by John J. Jackson III, Chairman, Conservation Force
Tanzania hunting pioneer family the Pasanisis surrendered all of their tourist hunting blocks in March. They were among the best in the country if not the world. They had no choice after the long period in which most of their clients’ prime trophies had been blocked by the US Fish & Wildlife Service (FWS). In Eric Pasanisi’s words, “We cannot book enough 21-day safaris to make a profit or stay in business without lion and elephant trophy imports into the US. Our losses are escalating so we have to stop… We have gone from 126 safaris per year to less than 20 safaris because of the closure of US elephant and lion trophy imports. This ban forced us in the last three years to withdraw [from] 10 hunting blocks previously, plus 11 blocks this year.” The Pasanisis are not alone. Together with other operators 82 blocks have been surrendered and more are expected to follow. The FWS has put them out of business! Conservation Force had advised the FWS that it would come to this if trophy import permitting was not forthcoming. What on earth has the FWS been doing and thinking?
Eric’s father, Gerald Pasanisi, has been called the “Father” of the Tanzania hunting industry. He pioneered the hunting sector. His companies have operated since 1974 (44 years) and presently include Tanganyika Wildlife Safari Corp., Bartlette Safaris and Fereck Safaris. He founded the Tanzania Hunting Operators Association (TAHOA), and he or his son led it from inception. Eric recently stepped down as President of TAHOA and resigned his membership. As well as being the longest running operator in Tanzania, the Pasanisis’ company has been the biggest in Tanzania and in all of Africa. The family’s list of clients, including celebrities, business and civic leaders, and others, is unequaled. Many of their clients exclaim their greatest safari was with the Pasanisis, yours truly included. Gerard served as the Consul of Tanzania in France for the last 25 years. He represented the Tanzanian Tourist Corporation (TTC) from the beginning in 1994, then the Tanzania Tourism Corporation (TTB) until 1993. His primary booking agent in the USA had been none other than Bert Klineburger of the Klineburger family and founding board member of Conservation Force. Gerard, and his son Eric in his shoes, spearheaded and funded more anti-poaching activities for decades than anyone that we know. In the early 1990s Tanzania was given the Conservation Country of the Year Award by SCI because of the anti-poaching efforts that saved its elephants and that were initiated by the Pasanisi family.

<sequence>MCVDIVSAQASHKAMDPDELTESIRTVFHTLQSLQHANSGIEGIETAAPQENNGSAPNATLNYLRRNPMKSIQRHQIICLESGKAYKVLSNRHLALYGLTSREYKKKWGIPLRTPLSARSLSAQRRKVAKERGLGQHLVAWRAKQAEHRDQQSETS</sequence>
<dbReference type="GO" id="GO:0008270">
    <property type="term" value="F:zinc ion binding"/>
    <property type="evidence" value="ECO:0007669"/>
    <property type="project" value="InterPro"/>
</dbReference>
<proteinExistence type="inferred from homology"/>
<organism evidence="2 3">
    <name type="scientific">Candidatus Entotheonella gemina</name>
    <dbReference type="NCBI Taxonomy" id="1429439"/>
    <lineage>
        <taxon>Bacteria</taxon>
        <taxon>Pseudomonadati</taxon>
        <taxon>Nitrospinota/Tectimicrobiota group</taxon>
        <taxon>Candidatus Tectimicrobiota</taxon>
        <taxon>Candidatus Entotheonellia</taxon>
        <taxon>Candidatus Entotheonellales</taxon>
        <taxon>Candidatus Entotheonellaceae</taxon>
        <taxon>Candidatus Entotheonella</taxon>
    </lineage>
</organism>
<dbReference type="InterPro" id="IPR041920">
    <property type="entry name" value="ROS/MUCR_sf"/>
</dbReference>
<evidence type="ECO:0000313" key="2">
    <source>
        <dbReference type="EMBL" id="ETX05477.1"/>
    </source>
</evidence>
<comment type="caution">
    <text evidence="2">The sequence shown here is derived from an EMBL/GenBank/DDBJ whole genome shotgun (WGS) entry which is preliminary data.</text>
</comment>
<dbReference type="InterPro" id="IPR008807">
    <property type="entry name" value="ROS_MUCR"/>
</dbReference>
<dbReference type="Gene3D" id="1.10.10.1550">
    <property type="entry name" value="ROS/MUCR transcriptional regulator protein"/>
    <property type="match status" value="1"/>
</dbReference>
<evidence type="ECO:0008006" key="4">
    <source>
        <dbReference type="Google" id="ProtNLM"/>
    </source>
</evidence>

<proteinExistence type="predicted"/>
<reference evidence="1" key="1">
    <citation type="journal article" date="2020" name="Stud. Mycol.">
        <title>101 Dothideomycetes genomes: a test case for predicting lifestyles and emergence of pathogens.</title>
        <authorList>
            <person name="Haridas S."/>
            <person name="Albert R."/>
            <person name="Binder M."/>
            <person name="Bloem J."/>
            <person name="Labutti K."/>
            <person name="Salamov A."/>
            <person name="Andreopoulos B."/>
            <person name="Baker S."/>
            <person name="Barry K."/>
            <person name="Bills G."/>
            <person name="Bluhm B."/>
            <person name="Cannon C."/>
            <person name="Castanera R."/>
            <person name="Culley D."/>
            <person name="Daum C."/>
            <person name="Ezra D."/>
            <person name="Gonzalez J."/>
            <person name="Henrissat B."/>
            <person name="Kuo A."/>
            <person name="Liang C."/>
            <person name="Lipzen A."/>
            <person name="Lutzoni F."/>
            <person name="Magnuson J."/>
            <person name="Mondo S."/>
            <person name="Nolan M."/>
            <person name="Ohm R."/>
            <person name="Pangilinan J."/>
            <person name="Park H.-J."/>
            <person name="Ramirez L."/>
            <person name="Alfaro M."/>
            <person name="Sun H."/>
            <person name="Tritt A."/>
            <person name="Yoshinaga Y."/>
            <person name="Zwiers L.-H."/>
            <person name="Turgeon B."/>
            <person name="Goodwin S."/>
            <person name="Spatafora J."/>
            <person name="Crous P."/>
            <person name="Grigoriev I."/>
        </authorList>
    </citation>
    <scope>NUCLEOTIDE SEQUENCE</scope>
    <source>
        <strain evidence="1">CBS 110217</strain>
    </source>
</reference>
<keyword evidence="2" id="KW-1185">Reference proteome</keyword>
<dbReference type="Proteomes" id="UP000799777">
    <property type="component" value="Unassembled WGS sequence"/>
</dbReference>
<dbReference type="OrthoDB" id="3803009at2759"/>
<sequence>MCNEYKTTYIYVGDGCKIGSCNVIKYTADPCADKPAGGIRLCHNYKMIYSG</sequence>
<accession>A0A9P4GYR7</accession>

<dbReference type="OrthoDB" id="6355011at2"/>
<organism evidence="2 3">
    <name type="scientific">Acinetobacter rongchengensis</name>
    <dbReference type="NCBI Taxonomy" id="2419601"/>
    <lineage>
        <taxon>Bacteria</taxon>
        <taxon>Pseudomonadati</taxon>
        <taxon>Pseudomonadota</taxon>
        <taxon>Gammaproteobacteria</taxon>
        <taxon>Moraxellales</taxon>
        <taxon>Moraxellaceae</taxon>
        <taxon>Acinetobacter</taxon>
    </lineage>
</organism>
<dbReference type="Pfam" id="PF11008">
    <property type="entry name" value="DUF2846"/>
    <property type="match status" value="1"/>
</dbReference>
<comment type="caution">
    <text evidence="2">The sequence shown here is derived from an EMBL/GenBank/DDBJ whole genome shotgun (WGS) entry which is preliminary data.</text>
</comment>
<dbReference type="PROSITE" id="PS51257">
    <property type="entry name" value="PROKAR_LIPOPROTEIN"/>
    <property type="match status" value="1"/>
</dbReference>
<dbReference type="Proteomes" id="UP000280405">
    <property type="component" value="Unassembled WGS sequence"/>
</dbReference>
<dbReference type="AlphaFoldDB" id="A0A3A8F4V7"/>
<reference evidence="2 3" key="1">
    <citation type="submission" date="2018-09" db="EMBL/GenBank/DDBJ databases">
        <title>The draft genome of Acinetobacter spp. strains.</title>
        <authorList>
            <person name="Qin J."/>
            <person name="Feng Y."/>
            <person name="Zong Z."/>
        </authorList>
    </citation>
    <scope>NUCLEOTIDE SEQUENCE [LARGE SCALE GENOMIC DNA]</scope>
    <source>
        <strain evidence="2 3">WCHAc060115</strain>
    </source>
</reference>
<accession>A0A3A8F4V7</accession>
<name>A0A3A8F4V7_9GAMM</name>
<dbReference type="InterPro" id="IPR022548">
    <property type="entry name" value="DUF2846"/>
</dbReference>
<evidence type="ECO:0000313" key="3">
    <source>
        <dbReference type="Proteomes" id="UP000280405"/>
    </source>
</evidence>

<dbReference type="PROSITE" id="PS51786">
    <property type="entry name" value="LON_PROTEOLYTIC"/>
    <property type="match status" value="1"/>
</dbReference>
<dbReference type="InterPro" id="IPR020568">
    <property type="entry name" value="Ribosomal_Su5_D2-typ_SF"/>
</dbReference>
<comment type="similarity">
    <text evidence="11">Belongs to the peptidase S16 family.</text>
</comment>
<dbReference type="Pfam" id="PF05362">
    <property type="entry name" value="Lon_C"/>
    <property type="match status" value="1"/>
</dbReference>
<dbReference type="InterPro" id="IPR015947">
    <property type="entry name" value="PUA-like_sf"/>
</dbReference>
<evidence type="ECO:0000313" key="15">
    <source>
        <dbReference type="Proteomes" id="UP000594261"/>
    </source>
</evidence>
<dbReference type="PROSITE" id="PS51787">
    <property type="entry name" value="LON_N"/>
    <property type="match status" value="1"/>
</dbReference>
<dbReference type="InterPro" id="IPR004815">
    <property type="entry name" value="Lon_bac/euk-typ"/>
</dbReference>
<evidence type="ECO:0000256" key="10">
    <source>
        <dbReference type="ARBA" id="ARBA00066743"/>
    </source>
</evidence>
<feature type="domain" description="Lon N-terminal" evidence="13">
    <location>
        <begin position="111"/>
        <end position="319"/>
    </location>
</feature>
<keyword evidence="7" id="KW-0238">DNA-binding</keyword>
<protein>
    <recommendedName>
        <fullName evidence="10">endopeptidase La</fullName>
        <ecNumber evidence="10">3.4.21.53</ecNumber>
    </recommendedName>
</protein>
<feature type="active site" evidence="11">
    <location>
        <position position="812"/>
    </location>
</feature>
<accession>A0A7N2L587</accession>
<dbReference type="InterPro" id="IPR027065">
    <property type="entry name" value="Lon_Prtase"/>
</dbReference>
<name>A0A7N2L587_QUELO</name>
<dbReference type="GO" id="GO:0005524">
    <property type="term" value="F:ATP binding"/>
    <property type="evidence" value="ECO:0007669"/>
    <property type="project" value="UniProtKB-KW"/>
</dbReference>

Eric Pasanisi (center) headed the largest safari company in Tanzania and was the largest supporter of lion conservation there, providing more than $500,000 for lion research and over $2 million for anti-poaching efforts to protect elephant and other species in the Selous Game Reserve. John J. Jackson, III, (left) and Bert Klineberger (right).